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SANTA CLARA -- The chip on Richard Sherman’s shoulder has become a badge of honor. The Seattle Seahawks cornerback maintains it well, with a reading regimen focused on the worst people have to say about him.
That routine has been in place since his days as at Stanford under now-49ers head coach Jim Harbaugh and carries on to this day. Sherman is clearly on the lookout for extra motivation this week, heading into Sunday’s NFC championship game against the rival 49ers.
“People tell me to never read what’s written about me,” Sherman said in a Wednesday press conference. “I read all the clips every day. I read everything. Everything negative someone says about me, I find it and use it as fuel. I use it to make the chip a little bit bigger so that All-Pro honors and Pro Bowls don’t mean as much because you’re focused on the chip. You’re staying hungry.”
The 49ers haven’t given him anything of substance. They’ve been polite and respectful in regard to a physical, effective Seahawks secondary often considered villainous.
Even Harbaugh, who can be colorful when he chooses and has drawn Sherman’s ire, didn’t take the bait.
“I have great memories of Richard Sherman when we were teammates at Stanford,” said Harbaugh, his college coach. “Now we’re adversaries, competitors. I wish Richard great success and happiness in his career. I can’t wish him luck this week because we’re playing him, but I have fond memories of Richard when we were teammates.”
Sherman has been expressive in his opinions about Harbaugh’s role in him slipping to the fifth round of the 2011 draft. That time came up just days before a monstrous game. While he didn’t take direct shots, Sherman didn’t dodge questions.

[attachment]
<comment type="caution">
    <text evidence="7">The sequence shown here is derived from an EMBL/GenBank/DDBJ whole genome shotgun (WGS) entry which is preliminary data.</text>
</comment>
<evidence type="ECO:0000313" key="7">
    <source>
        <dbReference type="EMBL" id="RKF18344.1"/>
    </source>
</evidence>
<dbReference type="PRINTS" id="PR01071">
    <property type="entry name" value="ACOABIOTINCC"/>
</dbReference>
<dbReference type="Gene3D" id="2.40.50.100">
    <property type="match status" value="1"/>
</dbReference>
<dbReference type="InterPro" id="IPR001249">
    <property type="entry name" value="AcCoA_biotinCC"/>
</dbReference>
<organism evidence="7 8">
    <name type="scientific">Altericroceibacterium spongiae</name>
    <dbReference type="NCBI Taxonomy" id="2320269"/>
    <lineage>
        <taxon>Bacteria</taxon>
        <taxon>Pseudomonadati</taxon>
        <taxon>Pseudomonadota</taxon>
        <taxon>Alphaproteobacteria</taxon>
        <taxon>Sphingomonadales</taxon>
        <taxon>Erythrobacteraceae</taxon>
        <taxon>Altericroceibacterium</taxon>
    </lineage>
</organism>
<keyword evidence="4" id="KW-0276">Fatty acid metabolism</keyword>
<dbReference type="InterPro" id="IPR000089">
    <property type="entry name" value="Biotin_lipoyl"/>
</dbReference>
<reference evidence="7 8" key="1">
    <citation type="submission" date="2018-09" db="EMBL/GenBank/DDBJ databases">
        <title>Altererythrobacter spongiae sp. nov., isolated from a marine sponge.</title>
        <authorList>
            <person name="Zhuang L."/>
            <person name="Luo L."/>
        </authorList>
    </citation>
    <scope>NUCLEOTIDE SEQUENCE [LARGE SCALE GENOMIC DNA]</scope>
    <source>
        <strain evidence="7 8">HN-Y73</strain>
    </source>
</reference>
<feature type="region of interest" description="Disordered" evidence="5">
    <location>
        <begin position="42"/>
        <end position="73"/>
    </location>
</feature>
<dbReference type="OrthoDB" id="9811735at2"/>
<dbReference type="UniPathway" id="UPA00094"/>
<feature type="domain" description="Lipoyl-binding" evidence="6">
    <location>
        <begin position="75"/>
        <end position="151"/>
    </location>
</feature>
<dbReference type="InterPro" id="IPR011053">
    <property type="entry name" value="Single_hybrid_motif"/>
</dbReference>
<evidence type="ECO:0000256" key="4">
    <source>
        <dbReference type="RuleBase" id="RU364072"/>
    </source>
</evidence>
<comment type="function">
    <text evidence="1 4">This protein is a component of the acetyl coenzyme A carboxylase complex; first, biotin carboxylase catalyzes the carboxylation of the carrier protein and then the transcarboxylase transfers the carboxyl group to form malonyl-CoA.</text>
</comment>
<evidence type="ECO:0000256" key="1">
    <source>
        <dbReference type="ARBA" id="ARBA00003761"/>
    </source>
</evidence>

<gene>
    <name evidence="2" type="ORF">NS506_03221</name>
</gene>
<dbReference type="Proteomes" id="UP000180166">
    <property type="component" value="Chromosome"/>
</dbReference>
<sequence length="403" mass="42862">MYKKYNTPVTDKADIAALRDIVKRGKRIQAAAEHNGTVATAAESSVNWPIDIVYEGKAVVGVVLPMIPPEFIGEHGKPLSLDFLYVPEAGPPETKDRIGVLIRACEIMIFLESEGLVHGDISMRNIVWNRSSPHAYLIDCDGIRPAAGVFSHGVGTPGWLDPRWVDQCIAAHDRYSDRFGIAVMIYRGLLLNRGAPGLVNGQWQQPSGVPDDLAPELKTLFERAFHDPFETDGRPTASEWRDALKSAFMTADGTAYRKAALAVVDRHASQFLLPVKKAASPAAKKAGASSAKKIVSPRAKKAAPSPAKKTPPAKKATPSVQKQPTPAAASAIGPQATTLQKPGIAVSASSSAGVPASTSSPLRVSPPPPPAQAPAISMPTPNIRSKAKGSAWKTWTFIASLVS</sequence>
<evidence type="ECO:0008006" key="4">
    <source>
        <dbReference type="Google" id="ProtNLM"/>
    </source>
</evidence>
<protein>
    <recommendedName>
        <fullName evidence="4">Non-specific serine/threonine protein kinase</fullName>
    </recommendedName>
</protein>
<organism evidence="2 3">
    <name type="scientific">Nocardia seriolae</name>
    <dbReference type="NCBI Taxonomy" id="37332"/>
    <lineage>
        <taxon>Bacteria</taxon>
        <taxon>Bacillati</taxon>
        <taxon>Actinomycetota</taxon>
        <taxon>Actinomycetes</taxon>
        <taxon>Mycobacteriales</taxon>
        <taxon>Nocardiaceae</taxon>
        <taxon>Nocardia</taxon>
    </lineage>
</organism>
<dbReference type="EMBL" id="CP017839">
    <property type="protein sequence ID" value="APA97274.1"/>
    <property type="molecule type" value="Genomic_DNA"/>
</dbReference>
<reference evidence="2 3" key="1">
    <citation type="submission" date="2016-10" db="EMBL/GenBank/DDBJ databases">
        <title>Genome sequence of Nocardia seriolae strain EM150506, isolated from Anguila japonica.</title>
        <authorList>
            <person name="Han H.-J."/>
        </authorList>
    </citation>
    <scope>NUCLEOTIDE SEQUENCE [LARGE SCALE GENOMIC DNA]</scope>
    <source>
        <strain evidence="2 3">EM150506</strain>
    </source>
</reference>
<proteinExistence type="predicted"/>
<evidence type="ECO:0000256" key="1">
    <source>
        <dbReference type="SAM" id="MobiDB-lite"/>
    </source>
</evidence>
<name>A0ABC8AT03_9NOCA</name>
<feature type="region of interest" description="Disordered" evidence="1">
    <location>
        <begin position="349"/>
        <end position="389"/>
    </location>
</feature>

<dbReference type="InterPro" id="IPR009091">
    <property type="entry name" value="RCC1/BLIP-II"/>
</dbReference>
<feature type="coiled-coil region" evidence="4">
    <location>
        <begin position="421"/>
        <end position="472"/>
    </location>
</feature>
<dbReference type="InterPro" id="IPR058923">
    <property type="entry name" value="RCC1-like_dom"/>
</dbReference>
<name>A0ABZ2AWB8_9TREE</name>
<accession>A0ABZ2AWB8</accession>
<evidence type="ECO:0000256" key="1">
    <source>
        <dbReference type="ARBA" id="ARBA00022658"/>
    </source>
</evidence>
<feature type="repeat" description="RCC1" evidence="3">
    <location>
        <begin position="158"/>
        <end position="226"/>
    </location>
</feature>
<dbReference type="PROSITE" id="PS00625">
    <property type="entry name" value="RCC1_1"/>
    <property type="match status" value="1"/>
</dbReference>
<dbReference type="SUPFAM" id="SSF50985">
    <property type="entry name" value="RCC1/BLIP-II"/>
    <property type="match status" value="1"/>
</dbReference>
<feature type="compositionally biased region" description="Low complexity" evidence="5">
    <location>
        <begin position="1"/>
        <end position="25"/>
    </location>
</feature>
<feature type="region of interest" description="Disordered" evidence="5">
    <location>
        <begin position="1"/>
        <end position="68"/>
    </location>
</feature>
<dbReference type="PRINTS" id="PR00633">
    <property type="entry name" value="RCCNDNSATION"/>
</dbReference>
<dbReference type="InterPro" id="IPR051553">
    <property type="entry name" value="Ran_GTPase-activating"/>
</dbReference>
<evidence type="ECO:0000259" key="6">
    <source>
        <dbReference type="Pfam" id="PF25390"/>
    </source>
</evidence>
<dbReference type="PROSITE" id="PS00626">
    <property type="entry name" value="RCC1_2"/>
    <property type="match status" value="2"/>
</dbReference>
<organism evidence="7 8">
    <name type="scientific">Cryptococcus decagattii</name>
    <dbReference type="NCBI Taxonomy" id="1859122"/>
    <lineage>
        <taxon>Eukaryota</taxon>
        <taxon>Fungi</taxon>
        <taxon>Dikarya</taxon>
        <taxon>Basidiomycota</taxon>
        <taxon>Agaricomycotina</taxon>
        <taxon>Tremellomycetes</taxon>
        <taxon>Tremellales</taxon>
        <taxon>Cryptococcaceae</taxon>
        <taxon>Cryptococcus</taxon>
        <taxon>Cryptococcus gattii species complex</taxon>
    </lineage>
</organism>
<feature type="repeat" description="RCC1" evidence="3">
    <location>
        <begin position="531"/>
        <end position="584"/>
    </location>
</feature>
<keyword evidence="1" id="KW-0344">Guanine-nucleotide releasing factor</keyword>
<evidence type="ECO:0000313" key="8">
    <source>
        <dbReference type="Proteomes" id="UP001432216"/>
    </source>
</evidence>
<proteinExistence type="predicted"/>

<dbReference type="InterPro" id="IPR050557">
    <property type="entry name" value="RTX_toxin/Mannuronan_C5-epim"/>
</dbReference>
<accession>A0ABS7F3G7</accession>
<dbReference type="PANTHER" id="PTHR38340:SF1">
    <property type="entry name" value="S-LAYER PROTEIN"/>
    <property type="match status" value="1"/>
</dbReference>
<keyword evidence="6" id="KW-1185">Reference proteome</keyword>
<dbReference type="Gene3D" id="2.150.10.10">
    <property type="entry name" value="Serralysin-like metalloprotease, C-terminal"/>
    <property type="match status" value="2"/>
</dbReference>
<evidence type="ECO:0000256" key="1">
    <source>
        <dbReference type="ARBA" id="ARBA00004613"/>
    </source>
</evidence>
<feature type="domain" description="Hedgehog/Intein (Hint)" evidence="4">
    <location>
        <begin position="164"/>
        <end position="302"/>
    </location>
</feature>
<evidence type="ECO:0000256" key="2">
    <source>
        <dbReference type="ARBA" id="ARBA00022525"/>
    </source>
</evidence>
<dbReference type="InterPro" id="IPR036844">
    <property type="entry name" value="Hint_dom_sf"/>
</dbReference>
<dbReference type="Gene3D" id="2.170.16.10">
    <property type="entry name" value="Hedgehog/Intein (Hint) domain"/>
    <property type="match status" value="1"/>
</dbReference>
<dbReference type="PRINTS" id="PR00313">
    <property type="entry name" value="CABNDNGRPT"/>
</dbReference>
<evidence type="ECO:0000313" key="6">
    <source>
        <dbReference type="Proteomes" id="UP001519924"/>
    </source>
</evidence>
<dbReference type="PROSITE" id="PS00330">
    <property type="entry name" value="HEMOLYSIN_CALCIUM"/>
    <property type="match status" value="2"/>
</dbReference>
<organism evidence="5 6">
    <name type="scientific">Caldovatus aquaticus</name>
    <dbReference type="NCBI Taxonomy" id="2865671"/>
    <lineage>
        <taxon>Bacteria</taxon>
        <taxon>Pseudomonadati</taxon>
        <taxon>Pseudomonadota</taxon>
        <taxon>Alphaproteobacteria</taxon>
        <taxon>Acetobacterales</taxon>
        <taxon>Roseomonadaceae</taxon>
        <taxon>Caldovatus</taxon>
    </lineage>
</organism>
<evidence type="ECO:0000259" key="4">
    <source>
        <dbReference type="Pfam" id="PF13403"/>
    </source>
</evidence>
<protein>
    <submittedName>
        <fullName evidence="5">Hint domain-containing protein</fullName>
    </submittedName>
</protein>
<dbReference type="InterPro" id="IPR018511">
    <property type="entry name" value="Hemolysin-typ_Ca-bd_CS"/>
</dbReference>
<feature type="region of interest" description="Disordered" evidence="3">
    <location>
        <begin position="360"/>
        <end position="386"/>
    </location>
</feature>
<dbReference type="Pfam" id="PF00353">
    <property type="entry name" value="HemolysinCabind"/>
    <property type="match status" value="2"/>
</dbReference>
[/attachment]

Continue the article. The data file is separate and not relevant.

The chip re-emerged when he answered, and stayed throughout a Seattle press conference where the Seahawks-49ers rivalry took center stage.
“There is some strong dislike between the teams,” Sherman said. “But this is playoff football, so there would be a lot of intensity, a lot of (chippy play) even if we weren’t so familiar with each other. … The game is going to be intense. It’s going to be physical. I don’t know if there are going to be handshakes after this one.”
Sherman and the 49ers can agree on that, even if their press-conference tactics differ slightly. While Sherman’s answers seem shot from the hip, an agenda is being set. It’s one designed to motivate those around him.
“When he’s acting like the villain (with the media), he’s doing it for a reason,” Seahawks safety Earl Thomas said. “He’s the first person to catch everyone’s eye about (the Seahawks). He’s done a great thing for us. He’s put us in a position where everyone wants us to be the bad guys and give up all these explosive plays. Most of the time, prove everybody wrong."